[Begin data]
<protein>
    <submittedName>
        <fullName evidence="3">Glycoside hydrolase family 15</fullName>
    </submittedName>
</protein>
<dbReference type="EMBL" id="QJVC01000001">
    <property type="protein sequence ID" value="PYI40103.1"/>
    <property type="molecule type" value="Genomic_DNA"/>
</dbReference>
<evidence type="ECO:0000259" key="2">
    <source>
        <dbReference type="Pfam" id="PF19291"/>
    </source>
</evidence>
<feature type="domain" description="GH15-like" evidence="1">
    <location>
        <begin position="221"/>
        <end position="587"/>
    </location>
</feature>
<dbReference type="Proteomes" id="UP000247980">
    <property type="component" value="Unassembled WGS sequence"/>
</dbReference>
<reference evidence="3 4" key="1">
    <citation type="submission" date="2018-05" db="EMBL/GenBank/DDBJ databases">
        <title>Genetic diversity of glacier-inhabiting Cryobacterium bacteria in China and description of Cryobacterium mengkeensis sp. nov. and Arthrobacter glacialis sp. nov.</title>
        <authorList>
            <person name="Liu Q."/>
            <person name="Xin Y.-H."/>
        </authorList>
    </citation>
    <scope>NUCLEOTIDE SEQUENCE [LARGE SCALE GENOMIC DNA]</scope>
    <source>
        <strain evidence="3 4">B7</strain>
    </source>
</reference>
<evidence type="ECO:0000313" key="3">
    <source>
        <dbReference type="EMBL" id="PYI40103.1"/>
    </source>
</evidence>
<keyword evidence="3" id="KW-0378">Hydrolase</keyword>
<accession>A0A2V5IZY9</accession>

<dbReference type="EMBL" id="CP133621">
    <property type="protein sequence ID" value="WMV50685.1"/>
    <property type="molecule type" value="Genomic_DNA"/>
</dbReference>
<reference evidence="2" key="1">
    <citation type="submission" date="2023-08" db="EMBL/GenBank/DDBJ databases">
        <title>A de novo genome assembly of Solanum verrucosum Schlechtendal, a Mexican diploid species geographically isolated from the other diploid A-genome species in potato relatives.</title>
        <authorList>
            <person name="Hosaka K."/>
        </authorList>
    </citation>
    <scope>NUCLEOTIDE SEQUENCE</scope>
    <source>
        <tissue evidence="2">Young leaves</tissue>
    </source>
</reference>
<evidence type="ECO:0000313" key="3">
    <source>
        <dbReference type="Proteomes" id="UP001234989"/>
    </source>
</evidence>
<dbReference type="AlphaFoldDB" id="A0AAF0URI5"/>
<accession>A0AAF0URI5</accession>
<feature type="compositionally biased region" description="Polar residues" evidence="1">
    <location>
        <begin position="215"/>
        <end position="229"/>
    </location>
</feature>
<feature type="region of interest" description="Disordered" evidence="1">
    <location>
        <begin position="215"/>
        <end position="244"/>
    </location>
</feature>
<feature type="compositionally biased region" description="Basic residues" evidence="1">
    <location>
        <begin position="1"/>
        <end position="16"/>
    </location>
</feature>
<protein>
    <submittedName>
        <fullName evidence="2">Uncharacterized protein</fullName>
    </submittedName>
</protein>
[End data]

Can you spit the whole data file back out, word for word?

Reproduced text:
<protein>
    <submittedName>
        <fullName evidence="3">Glycoside hydrolase family 15</fullName>
    </submittedName>
</protein>
<dbReference type="EMBL" id="QJVC01000001">
    <property type="protein sequence ID" value="PYI40103.1"/>
    <property type="molecule type" value="Genomic_DNA"/>
</dbReference>
<evidence type="ECO:0000259" key="2">
    <source>
        <dbReference type="Pfam" id="PF19291"/>
    </source>
</evidence>
<feature type="domain" description="GH15-like" evidence="1">
    <location>
        <begin position="221"/>
        <end position="587"/>
    </location>
</feature>
<dbReference type="Proteomes" id="UP000247980">
    <property type="component" value="Unassembled WGS sequence"/>
</dbReference>
<reference evidence="3 4" key="1">
    <citation type="submission" date="2018-05" db="EMBL/GenBank/DDBJ databases">
        <title>Genetic diversity of glacier-inhabiting Cryobacterium bacteria in China and description of Cryobacterium mengkeensis sp. nov. and Arthrobacter glacialis sp. nov.</title>
        <authorList>
            <person name="Liu Q."/>
            <person name="Xin Y.-H."/>
        </authorList>
    </citation>
    <scope>NUCLEOTIDE SEQUENCE [LARGE SCALE GENOMIC DNA]</scope>
    <source>
        <strain evidence="3 4">B7</strain>
    </source>
</reference>
<evidence type="ECO:0000313" key="3">
    <source>
        <dbReference type="EMBL" id="PYI40103.1"/>
    </source>
</evidence>
<keyword evidence="3" id="KW-0378">Hydrolase</keyword>
<accession>A0A2V5IZY9</accession>

<dbReference type="EMBL" id="CP133621">
    <property type="protein sequence ID" value="WMV50685.1"/>
    <property type="molecule type" value="Genomic_DNA"/>
</dbReference>
<reference evidence="2" key="1">
    <citation type="submission" date="2023-08" db="EMBL/GenBank/DDBJ databases">
        <title>A de novo genome assembly of Solanum verrucosum Schlechtendal, a Mexican diploid species geographically isolated from the other diploid A-genome species in potato relatives.</title>
        <authorList>
            <person name="Hosaka K."/>
        </authorList>
    </citation>
    <scope>NUCLEOTIDE SEQUENCE</scope>
    <source>
        <tissue evidence="2">Young leaves</tissue>
    </source>
</reference>
<evidence type="ECO:0000313" key="3">
    <source>
        <dbReference type="Proteomes" id="UP001234989"/>
    </source>
</evidence>
<dbReference type="AlphaFoldDB" id="A0AAF0URI5"/>
<accession>A0AAF0URI5</accession>
<feature type="compositionally biased region" description="Polar residues" evidence="1">
    <location>
        <begin position="215"/>
        <end position="229"/>
    </location>
</feature>
<feature type="region of interest" description="Disordered" evidence="1">
    <location>
        <begin position="215"/>
        <end position="244"/>
    </location>
</feature>
<feature type="compositionally biased region" description="Basic residues" evidence="1">
    <location>
        <begin position="1"/>
        <end position="16"/>
    </location>
</feature>
<protein>
    <submittedName>
        <fullName evidence="2">Uncharacterized protein</fullName>
    </submittedName>
</protein>